'What we were after was lashings of ultraviolence'. In this nightmare vision of youth in revolt, fifteen-year-old Alex and his friends set out on a diabolical orgy of robbery, rape, torture and murder. Alex is jailed for his teenage delinquency and the State tries to reform him - but at what cost? Social prophecy? Black comedy? Study of freewill? "A Clockwork Orange" is all of these. It is also a dazzling experiment in language, as Burgess creates a new language - 'nadsat', the teenage slang of a not-too-distant future.
A gruesomely witty cautionary tale Time Every generation should discover this book Time Out Not only about man's violent nature and his capacity to choose between good and evil. It is about the excitements and intoxicating effects of language Daily Telegraph I do not know of any other writer who has done as much with language...a very funny book -- William S. Burroughs One of the cleverest and most original writers of his generation The Times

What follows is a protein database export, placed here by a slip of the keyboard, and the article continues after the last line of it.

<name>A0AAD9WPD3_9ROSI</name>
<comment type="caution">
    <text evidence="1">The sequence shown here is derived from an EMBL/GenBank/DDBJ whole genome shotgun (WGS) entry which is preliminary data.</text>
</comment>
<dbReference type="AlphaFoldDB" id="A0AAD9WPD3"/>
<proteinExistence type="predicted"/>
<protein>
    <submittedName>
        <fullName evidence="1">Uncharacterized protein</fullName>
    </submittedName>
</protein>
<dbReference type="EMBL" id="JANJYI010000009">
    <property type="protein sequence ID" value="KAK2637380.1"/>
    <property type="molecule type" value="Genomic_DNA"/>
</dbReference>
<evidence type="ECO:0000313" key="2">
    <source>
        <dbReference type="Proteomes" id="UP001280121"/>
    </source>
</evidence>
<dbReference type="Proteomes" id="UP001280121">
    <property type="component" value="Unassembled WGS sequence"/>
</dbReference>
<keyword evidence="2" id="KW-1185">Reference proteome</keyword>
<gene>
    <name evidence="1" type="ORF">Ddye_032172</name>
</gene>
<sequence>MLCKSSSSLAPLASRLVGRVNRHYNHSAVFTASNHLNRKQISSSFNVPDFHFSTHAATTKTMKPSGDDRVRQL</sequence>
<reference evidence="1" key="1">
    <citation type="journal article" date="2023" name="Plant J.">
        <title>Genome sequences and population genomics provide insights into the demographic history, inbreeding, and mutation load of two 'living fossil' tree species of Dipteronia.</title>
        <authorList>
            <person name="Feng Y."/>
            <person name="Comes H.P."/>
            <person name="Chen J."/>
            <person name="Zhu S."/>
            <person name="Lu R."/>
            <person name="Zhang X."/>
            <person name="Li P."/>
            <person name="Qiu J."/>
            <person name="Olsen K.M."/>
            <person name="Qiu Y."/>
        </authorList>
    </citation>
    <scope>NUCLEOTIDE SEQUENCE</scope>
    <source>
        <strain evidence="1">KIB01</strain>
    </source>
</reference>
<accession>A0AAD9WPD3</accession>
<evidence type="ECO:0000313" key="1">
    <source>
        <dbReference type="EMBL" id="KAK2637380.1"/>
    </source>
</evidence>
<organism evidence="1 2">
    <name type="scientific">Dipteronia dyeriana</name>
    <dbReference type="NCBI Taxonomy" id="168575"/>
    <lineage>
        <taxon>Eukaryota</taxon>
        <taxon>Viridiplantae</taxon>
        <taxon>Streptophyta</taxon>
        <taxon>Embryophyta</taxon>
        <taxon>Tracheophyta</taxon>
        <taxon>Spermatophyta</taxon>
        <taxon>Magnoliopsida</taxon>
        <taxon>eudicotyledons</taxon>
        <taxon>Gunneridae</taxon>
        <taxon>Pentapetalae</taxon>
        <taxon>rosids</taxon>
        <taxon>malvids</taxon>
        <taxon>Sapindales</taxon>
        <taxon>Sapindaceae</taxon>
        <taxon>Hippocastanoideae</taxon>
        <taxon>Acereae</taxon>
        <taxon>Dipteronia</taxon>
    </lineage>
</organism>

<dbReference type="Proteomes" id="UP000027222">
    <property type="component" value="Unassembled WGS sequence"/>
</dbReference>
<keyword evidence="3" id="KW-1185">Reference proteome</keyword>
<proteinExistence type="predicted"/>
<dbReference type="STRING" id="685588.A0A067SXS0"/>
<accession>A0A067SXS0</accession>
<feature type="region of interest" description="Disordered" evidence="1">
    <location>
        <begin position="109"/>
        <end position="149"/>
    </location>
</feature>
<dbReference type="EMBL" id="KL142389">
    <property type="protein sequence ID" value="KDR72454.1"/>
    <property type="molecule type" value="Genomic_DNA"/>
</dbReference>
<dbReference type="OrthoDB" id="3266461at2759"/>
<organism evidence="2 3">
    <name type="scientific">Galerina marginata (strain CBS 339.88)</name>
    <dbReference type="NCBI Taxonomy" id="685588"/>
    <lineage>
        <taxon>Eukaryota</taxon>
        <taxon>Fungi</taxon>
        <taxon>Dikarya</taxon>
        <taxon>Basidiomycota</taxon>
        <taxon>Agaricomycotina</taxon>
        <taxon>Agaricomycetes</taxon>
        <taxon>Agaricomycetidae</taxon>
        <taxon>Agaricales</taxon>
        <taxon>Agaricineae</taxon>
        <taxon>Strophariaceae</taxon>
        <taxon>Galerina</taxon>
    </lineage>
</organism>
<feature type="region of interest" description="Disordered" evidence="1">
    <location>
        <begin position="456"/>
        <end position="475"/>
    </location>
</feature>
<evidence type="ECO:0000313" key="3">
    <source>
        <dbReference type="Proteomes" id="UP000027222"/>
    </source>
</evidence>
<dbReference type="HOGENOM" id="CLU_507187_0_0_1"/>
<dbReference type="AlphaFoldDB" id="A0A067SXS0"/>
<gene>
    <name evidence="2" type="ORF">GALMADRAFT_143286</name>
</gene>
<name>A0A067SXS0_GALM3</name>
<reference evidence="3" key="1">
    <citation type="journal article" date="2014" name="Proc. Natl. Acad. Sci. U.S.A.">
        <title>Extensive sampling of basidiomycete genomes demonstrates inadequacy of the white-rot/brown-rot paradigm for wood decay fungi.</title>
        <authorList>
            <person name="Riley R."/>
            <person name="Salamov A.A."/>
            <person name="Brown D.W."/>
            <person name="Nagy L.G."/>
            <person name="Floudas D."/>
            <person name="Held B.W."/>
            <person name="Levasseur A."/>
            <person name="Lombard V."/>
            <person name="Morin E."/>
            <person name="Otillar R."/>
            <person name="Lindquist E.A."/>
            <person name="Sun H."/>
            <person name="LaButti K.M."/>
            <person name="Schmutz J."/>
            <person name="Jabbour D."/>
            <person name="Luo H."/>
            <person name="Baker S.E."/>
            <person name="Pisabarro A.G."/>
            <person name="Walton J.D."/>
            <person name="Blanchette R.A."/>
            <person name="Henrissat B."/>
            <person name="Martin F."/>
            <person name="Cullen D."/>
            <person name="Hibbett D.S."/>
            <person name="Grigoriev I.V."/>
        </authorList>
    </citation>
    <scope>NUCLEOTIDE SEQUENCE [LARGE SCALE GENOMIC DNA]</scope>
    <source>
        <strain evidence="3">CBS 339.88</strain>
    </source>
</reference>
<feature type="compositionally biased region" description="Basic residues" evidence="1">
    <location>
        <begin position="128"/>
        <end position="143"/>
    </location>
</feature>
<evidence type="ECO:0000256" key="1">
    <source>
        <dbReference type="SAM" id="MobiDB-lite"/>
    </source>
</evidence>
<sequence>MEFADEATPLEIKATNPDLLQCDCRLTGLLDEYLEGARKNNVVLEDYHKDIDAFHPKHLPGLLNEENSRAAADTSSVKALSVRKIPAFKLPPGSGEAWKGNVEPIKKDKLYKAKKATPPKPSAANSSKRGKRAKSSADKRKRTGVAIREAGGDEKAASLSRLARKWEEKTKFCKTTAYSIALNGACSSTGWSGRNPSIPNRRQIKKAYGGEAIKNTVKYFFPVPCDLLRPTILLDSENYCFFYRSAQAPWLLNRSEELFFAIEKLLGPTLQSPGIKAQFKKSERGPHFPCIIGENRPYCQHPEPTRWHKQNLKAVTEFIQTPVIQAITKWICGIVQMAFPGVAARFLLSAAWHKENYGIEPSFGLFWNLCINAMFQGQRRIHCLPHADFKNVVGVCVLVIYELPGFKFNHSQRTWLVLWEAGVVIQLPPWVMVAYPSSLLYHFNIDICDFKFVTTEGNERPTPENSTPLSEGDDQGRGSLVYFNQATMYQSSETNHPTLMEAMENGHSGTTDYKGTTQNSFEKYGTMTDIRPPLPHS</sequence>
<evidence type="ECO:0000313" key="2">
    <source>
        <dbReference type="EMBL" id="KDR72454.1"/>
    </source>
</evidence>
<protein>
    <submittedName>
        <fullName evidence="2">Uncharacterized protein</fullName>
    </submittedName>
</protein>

Anthony Burgess was born in Manchester in 1917. He studied English at Manchester University and joined the army in 1940 where he spent six years in the Education Corps. After demobilization, he worked first as a college lecturer in Speech and Drama and then as a grammar-school master before becoming an education officer in the Colonial Service, stationed in Malay and Borneo. In 1959 Burgess was diagnosed with an inoperable brain tumour and decided to become a full-time writer. Despite being given less than a year to live, Burgess went on to write at least a book a year - including A Clockwork Orange (1962), M/F (1971), Man of Nazareth (1979), Earthly Powers (1980) and The Kingdom of the Wicked (1985) - and hundreds of book reviews right up until his death. He was also a prolific composer and produced many full-scale works for orchestra and other media during his lifetime. Anthony Burgess died in 1993.